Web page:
How to load an audio resource from an online in Android?

Audio resources like music and sound effects can enhance the user experience of Android apps. The Android framework provides the MediaPlayer class to stream and play audio files in apps. In this article, we’ll go over the key steps to load and play an audio file retrieved from an online source in an Android app using MediaPlayer.

We’ll cover how to:

  • Add MediaPlayer to your app’s code
  • Get the audio file from an online URL
  • Set the audio URL as the MediaPlayer data source
  • Prepare the MediaPlayer and start playback
  • Handle playback completion
  • Pause and resume playback
  • Handle errors
  • Release resources when done

The MediaPlayer class handles retrieving, decoding and playing audio with minimal code required. By following the steps in this guide, you’ll be able to enhance your Android app with audio playback capabilities.

Add MediaPlayer to Code

The first step is to add the MediaPlayer class to your Android project. This can be done by importing at the top of your activity class:


Next, you need to declare a MediaPlayer variable as a class member:

private MediaPlayer mediaPlayer;

This will allow you to reference the MediaPlayer object throughout your activity.

Get Audio Resource

There are two main options for storing audio files in an Android app – the raw folder and assets folder. Here’s an overview of each:

Raw Folder

The raw folder stores raw, uncompressed audio files. Placing resources here ensures they are bundled and accessible at runtime. To load an audio file from raw, use getResources().openRawResource() and pass the R.raw.[filename] resource:

Resources res = getResources();
InputStream audioStream = res.openRawResource(R.raw.my_audio_file); 

Assets Folder

The assets folder stores compressed audio files such as MP3s. To access assets, use AssetManager:

AssetManager assets = getAssets();
InputStream audioStream ="my_audio_file.mp3");

The assets folder is useful for bundling audio files you want to ship with the app while saving space compared to raw. Overall, raw is simpler while assets allows compression.

Set MediaPlayer DataSource

Once you have initialized the MediaPlayer, the next step is to set the data source which contains the audio file. This is done by calling the setDataSource() method on the MediaPlayer instance.

The setDataSource() method accepts either a file path to the audio file as a String, or an InputStream object. For example:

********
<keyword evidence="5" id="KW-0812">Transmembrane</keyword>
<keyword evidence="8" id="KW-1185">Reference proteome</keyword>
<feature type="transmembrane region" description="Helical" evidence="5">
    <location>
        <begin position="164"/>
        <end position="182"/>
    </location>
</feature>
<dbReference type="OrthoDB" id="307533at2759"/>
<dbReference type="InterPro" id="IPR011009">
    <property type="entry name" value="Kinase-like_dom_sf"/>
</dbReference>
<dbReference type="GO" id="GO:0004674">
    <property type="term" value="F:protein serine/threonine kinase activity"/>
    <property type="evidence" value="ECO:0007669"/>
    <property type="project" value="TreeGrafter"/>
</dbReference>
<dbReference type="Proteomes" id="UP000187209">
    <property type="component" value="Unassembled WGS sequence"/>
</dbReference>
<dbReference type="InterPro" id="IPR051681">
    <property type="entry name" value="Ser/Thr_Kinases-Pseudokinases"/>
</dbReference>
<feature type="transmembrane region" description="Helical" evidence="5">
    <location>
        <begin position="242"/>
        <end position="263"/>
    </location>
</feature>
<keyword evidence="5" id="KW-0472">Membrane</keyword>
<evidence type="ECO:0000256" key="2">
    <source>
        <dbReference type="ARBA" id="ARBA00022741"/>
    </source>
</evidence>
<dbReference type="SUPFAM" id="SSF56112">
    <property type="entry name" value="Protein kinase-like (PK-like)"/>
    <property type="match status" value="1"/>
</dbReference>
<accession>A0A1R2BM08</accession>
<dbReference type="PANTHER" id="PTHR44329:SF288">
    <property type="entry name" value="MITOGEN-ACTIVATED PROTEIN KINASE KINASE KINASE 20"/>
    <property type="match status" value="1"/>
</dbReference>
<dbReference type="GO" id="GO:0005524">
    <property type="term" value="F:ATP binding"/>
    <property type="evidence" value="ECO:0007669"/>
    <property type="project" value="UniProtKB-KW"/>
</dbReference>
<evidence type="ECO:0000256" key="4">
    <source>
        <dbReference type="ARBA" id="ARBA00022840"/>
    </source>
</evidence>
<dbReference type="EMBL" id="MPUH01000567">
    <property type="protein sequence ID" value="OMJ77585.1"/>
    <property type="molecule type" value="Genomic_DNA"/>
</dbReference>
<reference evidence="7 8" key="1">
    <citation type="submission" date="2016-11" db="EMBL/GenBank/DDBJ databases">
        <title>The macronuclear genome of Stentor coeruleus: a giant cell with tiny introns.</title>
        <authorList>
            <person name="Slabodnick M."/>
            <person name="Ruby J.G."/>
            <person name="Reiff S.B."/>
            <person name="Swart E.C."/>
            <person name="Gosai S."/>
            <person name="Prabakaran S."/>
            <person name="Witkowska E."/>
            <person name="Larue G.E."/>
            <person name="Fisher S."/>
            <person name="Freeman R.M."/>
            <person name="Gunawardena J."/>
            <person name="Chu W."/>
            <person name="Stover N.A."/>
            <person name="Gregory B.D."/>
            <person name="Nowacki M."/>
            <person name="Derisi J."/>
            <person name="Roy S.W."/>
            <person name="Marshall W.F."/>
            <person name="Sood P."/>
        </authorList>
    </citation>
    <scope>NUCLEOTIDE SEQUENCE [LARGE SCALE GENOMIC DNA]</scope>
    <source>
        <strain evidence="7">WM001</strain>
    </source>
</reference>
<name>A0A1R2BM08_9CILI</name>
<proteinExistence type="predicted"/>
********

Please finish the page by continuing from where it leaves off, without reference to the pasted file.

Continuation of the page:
//for file path


InputStream is = getResources().openRawResource(R.raw.sample);
mediaPlayer.setDataSource(is); //for InputStream

This loads the audio file into the MediaPlayer ready for playback.

It’s important to call setDataSource() before calling prepare() or prepareAsync() on the MediaPlayer. The datasource needs to be set first to indicate the audio content you want to play.

Also note that for audio files bundled with your app, you can load them through a raw resource id rather than an absolute file path.

Prepare and Start

Before starting playback of the audio, the MediaPlayer needs to be prepared by calling the prepare() method. This preloads the audio resource and gets the MediaPlayer ready to play the audio.

For example:


Calling prepare() can be a lengthy operation, so it should be done on a background thread to avoid blocking the UI thread.

Once prepare() completes successfully, start() can be called on the MediaPlayer to begin playback:


The start() method begins playing the audio resource from the beginning. The audio will continue playing until it completes, an error occurs, or the stop() method is called.

So in summary, prepare() preloads the audio resource to get it ready for playback, and start() begins actively playing the audio. Calling prepare() before start() is crucial to ensure the MediaPlayer is ready and to avoid errors.

Handle Completion

Once the audio file finishes playing, you’ll want to stop the MediaPlayer and reset it so it’s ready to play again if needed. This can be done by setting an OnCompletionListener on the MediaPlayer.

The OnCompletionListener will get triggered when the end of the media source is reached during playback. Inside the onCompletion() method is where you should put logic to stop the player, reset the position to 0, and perform any other steps needed to clean things up.

For example:

mediaPlayer.setOnCompletionListener(new OnCompletionListener() {

  public void onCompletion(MediaPlayer mp) {